How Pure Is Your Religion? James 1:27

“27 Pure and undefiled religion in the sight of our God and Father is this: to visit orphans and widows in their distress, and to keep oneself unstained by the world” James 1:27

My grandson, David, is a typical ten year old. He lives in a world of Minecraft and Clash of Clans. His family spends many a night curled up on the sofa watching their favorite movies like Star Wars. Rarely is he left alone. Only recently has my daughter allowed him to stay by himself for a few hours. I don’t think he’s ever walked the mile downtown alone.

A very illustrative pre-teen in an average

family, surrounded by love, compassion and protection.

The other day, The Washington Post ran a picture of a boy–no older than David, but probably around eight. He was walking through the ruins of a Syrian town. Not one building stood. The hills he climbed were the rubble of war, the remains of his village. Everything was blackened by fire, and around the corner he could face rifle fire or a bomb or the poisonous gas from the president sworn to protect this country.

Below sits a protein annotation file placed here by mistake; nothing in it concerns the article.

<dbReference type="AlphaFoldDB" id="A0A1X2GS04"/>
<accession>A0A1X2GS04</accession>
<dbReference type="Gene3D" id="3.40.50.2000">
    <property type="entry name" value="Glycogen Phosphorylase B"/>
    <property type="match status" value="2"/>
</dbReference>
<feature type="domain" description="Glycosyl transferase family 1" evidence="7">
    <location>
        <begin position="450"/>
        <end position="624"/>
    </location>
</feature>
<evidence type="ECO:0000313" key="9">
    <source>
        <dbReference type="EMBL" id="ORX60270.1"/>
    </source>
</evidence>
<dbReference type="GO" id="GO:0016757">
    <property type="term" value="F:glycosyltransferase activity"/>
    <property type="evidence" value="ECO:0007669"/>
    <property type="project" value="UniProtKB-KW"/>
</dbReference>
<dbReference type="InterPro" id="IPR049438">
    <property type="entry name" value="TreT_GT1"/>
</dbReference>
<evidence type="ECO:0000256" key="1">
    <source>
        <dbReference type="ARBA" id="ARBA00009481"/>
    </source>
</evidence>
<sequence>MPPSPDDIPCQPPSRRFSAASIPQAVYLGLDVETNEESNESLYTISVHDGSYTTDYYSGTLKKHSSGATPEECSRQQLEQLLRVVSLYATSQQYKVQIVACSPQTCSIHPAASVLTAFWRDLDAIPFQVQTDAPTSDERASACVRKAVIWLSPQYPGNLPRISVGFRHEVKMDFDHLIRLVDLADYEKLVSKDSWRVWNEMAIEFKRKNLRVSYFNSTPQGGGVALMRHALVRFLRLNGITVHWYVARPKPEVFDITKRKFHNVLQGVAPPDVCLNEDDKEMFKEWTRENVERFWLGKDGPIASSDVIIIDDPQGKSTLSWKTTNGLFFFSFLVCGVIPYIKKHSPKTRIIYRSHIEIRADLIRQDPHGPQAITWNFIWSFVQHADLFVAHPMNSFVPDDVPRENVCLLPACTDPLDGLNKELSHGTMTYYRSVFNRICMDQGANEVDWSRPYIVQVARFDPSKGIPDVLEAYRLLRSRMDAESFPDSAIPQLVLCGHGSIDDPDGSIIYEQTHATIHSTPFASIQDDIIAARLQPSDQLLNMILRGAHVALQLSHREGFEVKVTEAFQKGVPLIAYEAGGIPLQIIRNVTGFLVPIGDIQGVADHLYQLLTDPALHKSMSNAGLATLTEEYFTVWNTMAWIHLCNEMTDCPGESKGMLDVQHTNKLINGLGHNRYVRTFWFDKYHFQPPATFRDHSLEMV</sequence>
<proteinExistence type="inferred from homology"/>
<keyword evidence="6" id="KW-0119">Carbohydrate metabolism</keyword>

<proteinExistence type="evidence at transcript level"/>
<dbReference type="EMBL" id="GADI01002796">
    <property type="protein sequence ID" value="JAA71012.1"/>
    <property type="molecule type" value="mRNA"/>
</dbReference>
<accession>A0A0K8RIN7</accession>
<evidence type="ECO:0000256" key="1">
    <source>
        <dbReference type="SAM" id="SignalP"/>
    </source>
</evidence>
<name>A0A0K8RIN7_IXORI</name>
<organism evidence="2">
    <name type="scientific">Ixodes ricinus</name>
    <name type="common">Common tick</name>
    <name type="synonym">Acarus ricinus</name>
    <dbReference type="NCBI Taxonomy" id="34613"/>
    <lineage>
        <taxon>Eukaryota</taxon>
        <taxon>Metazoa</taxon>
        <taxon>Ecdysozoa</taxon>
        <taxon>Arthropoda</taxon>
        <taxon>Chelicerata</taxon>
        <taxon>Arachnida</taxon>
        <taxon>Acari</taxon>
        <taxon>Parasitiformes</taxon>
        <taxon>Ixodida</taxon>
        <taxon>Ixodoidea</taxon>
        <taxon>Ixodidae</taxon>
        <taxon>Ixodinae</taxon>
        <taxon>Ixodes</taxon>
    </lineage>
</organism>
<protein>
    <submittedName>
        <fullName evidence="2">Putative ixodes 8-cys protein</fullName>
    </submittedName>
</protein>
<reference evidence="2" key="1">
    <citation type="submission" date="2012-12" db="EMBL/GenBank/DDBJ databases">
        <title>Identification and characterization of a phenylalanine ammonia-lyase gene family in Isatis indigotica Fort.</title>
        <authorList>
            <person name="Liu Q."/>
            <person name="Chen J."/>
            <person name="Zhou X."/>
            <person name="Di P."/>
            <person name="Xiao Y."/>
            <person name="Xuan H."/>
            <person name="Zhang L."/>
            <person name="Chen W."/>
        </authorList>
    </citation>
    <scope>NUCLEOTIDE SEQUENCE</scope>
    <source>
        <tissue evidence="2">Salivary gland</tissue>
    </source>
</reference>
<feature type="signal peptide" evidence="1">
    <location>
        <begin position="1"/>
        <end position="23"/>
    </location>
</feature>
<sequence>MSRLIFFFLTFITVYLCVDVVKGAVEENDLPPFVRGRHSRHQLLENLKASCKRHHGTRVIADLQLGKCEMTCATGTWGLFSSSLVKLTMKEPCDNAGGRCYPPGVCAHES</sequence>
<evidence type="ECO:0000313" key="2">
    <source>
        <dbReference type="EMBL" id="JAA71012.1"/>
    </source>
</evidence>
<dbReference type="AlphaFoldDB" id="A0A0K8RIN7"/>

I thought, “I could never let my child live under these conditions.” If this was my world, I’d flee.

That’s exactly what thousands of Syrians thought, and it’s what they did. They ran to the shelter of the West, to towns in Serbia, Germany and France. If they got lucky, they could get to England or the United States and raise their children in saftey.

Sadly, what met them were people saying, “Go home” or “Go to another country”.

President Obama wants to bring some to the United States. The loudest opponents to this are the Christians. “We don’t want a Muslim here.” “There’ll be terrorist in the lot.” “I’d be open to letting them into the United States if they were Christian.”

How can we read texts like James 1:27 and deny solace to devastated peoples?
Can we gain comfort from the parable of the good Samaritan (Luke 10: 25-37), and then turn our backs on others?

Can we remember the Jews we turned away from our borders in the 1930s or the Japanese we interred at the end of World War II and still deny succor to refugees?

And how about those in ghettos in our own country–people denied human rights because their skin is dark? Do we forget the Civil War and the misery of slavery?

As my brother reminded me, my own family faced bias in the fifties simply because they immigrated from Belarus in 1915 and were still considered a threat.

We, as Christians, cannot be bigots. We cannot worship on Sundays and curse the people made in God’s image and likeness on the next day.

A church that does not couple compassion with spirituality, is defiled.

Do you stand for pure and undefiled faith or is your religion vain?

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